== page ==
We’re exploring the space where science and culture intersect, and we’re doing it over drinks.
Grab a brew and pull up a chair. This evening lecture series features some of the best minds in science in a fun, social environment. From the sensation of being hugged by an octopus to quantum mechanics, Science on Tap looks to answer questions you never knew you had!
The Incredible World of Bats — Why We Need Them
Thursday, November 15, 2018
Dr. Merlin Tuttle — Founder and Executive Director of Merlin Tuttle’s Bat Conservation and Research Fellow, Department of Integrated Biology, University of Texas at Austin
Bats comprise a fifth of all mammals. They come in an incredible variety, as cute as any panda or as strange as any dinosaur, from tiny bats that live in beetle holes in bamboo to giant flying foxes with six-foot wingspans. They’re found nearly everywhere, are primary seed dispersers from deserts to rainforests, pollinate some of the world’s most valuable crops, and save American farmers billions of dollars annually in avoided pesticide use. They maintain long-term social relationships similar to those of humans, elephants, and dolphins, share information, and even adopt orphans.
March 29, 2018- Dr. Takeshi Inomata - Clues to the Origins of Maya Civilization Revealed
Takeshi Inomata is Professor and Agnese Nelms Haury Chair in Environment and Social Justice at the School of Anthropology, University of Arizona. He has been investigating the origins of the Maya civilization and its change through excavations at Aguateca and Ceibal, Guatemala, and recently began a new project to examine the relationship between the Olmec and Maya civilizations. Research at Ceibal revealed the emergence of the Maya was stimulated, not by direct influence from the Olmec, but by more complex interactions with various regions. The application of new technologies, including high-precision radiocarbon dating and airborne laser mapping, is providing exciting data on the origins of the Maya.
November 2, 2017 - Dr. Justin Vandenbroucke - Neutrino Astronomy at the South Pole
Dr. Vandenbroucke uses innovative instruments around the world to detect high energy particles from the cosmos. Understanding the smallest particles in the universe is necessary to understanding the largest objects in the universe and vice versa. Vandenbroucke received his Ph.D. in Physics at UC-Berkely in 2009. He was a Kavli Fellow at SLAC National Accelerator Laboratory and a NASA Einstein Fellow at Stanford University before joining the UW faculty in 2013.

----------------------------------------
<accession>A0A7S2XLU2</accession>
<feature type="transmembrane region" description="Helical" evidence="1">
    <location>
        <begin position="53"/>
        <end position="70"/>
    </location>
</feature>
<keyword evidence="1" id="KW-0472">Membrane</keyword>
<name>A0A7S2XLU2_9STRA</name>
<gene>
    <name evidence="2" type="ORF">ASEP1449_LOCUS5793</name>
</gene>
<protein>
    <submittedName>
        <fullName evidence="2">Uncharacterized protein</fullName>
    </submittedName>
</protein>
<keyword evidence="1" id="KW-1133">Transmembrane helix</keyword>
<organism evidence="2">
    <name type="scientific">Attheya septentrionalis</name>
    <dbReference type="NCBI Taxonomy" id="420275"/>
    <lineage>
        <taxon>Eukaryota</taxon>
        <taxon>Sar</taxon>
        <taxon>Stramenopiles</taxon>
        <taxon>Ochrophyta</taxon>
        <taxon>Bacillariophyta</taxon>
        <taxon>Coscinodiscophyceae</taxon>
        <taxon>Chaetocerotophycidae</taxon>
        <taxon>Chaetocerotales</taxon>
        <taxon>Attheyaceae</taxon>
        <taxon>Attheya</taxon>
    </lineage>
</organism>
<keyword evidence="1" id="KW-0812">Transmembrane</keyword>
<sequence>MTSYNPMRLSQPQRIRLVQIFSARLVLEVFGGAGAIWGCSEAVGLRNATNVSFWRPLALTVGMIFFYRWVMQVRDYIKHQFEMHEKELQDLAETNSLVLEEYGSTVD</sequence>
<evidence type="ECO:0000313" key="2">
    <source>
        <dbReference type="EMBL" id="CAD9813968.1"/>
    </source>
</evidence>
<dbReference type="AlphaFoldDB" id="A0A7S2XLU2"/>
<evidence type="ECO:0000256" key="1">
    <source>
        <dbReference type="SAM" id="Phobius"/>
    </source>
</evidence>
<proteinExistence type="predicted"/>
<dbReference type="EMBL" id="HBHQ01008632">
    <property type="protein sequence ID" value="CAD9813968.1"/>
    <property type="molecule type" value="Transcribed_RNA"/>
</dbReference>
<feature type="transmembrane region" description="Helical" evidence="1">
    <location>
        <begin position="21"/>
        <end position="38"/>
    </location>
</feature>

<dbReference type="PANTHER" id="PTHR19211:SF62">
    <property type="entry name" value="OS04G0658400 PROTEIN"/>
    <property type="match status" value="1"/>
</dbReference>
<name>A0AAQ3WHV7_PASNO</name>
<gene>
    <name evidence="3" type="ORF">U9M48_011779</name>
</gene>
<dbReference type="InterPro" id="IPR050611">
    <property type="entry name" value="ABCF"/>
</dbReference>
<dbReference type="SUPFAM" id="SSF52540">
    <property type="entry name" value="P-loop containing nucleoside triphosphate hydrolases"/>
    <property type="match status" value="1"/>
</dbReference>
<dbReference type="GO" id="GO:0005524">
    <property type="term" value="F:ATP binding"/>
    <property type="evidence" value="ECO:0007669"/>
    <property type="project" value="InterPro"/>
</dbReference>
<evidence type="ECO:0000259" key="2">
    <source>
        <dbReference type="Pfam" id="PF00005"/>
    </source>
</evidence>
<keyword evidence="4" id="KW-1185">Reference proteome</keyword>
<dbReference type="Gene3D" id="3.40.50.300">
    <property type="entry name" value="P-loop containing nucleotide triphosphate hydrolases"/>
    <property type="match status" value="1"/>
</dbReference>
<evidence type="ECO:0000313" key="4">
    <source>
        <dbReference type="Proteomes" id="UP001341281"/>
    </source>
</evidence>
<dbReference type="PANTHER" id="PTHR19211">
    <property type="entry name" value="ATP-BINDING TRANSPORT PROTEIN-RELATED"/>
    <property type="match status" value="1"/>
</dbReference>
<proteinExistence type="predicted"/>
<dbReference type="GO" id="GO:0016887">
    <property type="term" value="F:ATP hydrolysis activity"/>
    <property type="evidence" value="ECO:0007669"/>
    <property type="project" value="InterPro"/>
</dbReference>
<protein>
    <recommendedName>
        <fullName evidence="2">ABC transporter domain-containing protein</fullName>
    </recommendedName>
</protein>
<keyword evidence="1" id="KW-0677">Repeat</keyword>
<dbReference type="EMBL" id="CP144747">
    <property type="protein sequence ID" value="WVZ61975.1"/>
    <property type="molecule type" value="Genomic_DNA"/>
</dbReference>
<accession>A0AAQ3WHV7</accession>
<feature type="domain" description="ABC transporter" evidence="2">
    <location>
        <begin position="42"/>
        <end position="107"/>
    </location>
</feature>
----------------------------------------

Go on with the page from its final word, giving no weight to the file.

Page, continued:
September 28, 2017 - Mary Roach - Grunt: The Curious Science of Humans at War
Spend the evening with New York Times Best-Selling Author Mary Roach! How is a wedding gown like a bomb suit? Why are shrimp more dangerous to sailors than sharks? Find out on September 28 when Mary Roach discusses her new book, Grunt: The Curious Science of Humans at War. America’s favorite science writer uses humor and compassion as she tackles how science is trying to conquer a soldier’s most challenging adversaries and answers questions not found in any other book in the military.
April 27, 2017 - Jennifer Casey - The Nature of Slow Food
Jennifer Casey, Executive Director, Fondy Food Center, is a registered dietitian and professional cook. She also serves as Slow Food USA’s Wisconsin Governor and co-chair of the Slow Food Midwest Ark of Taste Committee.
Join us when she discusses the importance of biodiversity in our food system and Slow Food’s role in protecting and promoting diversity.
March 16, 2017 - Michael E. Mann, PhD - The Madhouse Effect
Dr. Mann is Distinguished Professor of Atmospheric Science at Penn State, with joint appointments in the Department of Geosciences and the Earth and Environmental Systems Institute (EESI). He is also director of the Penn State Earth System Science Center (ESSC).
Dr. Mann is the author of several books including his most recent work, The Madhouse Effect, which features cartoons by Pulitzer Prize-winning political cartoonist Tom Toles. Through satire, The Madhouse Effect portrays the intellectual pretzels into which denialists must twist logic to explain away the clear evidence that man-made activity has changed our climate. Learn more about Dr. Mann »
November 10, 2016 - Diana Johnson, M.S.- Uncover the Forensic Science Behind Wisconsin's "Hidden" Criminal Cases